Taken from the Merriam-Webster’s Encyclopedia of World Religions
Here is a dose of daily religion from A to Z.
Today’s religious topic is as follows:
“Atheism”, the critique and denial of belief in God. As such, it is the opposite of THEISM, which affirms the reality of God and seeks to demonstrate His existence. Atheism is to be distinguished from AGNOSTICISM, which leaves open the question whether there is a God or not; for the atheist, the nonexistence of God is a certainty.
Atheism has emerged recurrently in Western thought. Plato argued against in the Laws, while Democritus and Epicurus argued for it in the context of their materialism. Niccolo Machiavelli in the 16th century contributed to atheism in the political sphere by affirming the independence of politics from morals and religion. The 18th century witnessed the emergence of atheism among the French Encyclopedists, who combined British EMPIRICISM with Rene Descartes’s mechanistic conception of the universe. David Hume, in his Concerning Natural Religion 91779), argued against the traditional proofs for the existence of God, as did Immanuel Kant. Neither Hume nor Kant were atheists, but their restriction of human reason to sense experience undercut NATURAL THEOLOGY and left the existence of God a matter of pure faith. In the 19th century, atheism was couched in the materialism of Karl Marx and other and pitted against the metaphysical position of SPIRITUALISM. Modern atheism takes many different forms other than that of materialism. In short, atheism has been rooted in a vast array of philosophical systems.
One of the most important 19th-century atheists was LUDWIG FEUERBACH (1804-72), who put forward the argument that God is a projection of man’s ideals. Feuerbach associated his denial of God with the affirmation of man’s freedom: the disclosure that God is mere projection liberates man for self-realization. Marx drew on Feuerbach’s thesis that the religious can be resolved into the human, though he also held that religion reflects socioeconomic order and alienates man from his labor product and, hence, from his true self. Charles Darwin (1809-82), developed a scientific theory of natural history that challenged the Judeo-Christian concept of God. Later, SIGMUND FREUD (1856-1939) drew on Darwinian themes when he discussed the historical development of the religious mindset. According to Freud, belief in God represents a childlike psychological state in which the image of a father–figure is projected upon the forces of nature.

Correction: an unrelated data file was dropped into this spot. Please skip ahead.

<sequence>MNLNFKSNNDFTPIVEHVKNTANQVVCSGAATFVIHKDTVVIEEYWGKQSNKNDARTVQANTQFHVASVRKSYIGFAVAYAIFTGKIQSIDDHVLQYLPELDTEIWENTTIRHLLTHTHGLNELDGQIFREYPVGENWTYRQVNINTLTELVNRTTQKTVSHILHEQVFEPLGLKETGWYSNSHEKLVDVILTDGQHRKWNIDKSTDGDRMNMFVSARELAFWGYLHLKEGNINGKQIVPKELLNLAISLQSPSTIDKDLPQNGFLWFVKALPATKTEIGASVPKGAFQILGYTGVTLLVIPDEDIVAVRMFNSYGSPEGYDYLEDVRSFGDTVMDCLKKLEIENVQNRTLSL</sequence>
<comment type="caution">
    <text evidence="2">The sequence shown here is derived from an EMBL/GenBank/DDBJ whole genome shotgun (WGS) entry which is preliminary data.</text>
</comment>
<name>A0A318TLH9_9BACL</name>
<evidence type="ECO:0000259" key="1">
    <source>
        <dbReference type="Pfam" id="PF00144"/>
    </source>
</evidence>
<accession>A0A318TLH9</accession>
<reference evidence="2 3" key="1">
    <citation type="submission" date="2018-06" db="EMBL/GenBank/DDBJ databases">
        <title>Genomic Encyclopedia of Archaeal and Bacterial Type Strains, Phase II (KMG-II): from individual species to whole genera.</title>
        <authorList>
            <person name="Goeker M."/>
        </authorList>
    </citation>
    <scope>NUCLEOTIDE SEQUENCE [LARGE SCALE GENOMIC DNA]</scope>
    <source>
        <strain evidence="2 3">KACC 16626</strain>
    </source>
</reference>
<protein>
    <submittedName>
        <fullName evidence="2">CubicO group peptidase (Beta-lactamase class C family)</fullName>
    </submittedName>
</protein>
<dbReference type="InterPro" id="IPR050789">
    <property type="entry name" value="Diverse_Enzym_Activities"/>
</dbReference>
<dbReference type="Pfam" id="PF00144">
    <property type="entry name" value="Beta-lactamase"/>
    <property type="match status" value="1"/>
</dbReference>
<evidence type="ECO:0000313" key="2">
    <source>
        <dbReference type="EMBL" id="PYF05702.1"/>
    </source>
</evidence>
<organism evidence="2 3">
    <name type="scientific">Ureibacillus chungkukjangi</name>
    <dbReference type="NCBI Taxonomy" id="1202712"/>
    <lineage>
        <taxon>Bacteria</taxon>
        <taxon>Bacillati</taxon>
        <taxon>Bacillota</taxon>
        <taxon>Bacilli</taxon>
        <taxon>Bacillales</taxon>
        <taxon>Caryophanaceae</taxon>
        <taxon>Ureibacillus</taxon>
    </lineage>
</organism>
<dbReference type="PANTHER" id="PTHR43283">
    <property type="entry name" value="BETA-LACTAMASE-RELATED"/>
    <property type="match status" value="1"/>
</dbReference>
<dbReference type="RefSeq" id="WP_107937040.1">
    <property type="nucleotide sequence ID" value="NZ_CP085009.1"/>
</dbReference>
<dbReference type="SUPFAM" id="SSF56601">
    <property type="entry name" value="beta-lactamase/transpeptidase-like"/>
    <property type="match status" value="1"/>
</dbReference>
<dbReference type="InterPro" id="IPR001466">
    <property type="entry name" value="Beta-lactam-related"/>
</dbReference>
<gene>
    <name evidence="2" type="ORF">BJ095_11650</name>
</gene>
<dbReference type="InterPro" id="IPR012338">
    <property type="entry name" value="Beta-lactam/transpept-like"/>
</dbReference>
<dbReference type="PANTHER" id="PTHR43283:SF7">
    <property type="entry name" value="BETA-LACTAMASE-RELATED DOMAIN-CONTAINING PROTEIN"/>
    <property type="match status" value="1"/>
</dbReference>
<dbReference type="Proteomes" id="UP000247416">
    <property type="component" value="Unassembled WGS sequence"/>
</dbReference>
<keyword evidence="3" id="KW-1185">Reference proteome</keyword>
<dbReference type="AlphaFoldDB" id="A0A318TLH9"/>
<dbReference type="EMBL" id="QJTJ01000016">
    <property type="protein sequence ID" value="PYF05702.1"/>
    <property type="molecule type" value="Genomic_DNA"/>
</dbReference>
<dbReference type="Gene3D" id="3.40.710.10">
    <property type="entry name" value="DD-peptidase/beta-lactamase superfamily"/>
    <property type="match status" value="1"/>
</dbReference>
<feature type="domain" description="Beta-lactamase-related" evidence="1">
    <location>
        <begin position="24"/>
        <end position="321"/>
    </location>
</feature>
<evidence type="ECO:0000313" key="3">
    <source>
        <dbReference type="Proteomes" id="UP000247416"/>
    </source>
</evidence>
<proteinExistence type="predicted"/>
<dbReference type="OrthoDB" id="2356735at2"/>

A third strain in modern atheism is the existentialist. Friedrich Nietzsche (1844-1900) proclaimed the “death of God” and the consequent loss of all traditional values. The only tenable human response, he argued, is that of nihilism—without God, there is no answer to the question of purpose and meaning in life. In Nietzsche’s view, the death of God freed humanity to fulfill itself and find its own essence. In the 20th century Jean Paul Sartre, Albert Camus, and others continued the theme. Human freedom, according to Sartre, entails the denial of God, for God’s existence would threaten our freedom to create our own values through free ethical choice.
(Comeback on 3/04/15 and continue to learn about religion. Tomorrow you’ll read and learn more about “Athena”.
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Cullion means “wretch, rascal, rogue“. Cullion is cited in (3) of William Shakespeare’s plays including (Henry V, III.ii.21), (Henry VI, 6, P2, I.iii.38), My favorite being Taming of the Shrew (TS IV.ii.20) [Hortensio as Licio to Tranio as Lucentio, of Bianca courting Lucentio as Cambio]: “Such a one as muses a god of such Cullion.”
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